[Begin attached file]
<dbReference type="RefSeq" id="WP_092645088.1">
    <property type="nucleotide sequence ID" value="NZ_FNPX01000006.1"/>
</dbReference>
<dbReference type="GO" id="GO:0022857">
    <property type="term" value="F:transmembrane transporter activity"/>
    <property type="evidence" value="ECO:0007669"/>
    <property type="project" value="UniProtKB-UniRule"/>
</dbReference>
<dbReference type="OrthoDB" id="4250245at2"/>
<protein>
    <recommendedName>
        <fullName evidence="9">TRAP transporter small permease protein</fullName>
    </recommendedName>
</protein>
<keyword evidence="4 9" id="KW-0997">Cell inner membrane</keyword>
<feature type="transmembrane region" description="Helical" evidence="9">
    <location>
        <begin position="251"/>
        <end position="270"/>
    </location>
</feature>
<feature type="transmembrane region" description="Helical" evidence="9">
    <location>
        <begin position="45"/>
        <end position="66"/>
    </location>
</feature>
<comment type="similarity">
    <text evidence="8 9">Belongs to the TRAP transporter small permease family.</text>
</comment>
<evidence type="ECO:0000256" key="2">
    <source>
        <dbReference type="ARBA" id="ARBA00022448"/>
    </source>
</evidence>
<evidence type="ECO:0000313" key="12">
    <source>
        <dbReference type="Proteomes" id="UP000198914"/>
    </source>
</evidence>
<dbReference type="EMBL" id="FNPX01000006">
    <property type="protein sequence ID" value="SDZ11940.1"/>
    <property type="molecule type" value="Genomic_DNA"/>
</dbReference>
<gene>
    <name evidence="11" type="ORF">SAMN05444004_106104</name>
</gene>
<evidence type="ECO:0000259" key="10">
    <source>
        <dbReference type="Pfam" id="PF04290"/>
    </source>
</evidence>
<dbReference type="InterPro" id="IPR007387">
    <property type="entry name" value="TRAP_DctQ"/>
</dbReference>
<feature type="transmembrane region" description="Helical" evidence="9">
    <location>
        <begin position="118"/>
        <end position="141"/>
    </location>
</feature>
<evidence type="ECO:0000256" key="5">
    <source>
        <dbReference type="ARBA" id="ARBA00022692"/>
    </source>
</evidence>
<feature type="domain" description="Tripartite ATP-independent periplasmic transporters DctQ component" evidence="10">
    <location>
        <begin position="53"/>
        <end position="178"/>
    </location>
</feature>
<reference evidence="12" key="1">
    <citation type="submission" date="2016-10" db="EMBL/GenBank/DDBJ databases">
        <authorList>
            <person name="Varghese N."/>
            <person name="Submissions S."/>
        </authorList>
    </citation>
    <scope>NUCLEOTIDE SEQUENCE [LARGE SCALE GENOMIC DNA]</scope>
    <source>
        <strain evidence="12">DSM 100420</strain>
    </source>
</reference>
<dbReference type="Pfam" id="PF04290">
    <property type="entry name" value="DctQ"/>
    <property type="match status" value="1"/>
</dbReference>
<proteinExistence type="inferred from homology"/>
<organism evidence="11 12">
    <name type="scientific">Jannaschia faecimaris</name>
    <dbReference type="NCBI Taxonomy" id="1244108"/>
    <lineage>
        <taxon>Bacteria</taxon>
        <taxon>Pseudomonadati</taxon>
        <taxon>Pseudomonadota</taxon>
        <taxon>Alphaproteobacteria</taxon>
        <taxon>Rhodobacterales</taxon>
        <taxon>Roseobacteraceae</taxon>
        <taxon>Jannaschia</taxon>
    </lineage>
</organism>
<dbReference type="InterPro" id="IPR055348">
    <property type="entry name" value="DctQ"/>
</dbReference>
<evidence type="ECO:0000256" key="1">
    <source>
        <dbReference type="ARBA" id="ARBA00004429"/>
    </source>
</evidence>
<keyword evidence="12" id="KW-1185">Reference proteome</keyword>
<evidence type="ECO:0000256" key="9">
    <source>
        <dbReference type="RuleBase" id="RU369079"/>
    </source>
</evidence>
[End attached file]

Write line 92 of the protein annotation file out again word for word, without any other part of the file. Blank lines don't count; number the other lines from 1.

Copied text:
    <dbReference type="NCBI Taxonomy" id="1244108"/>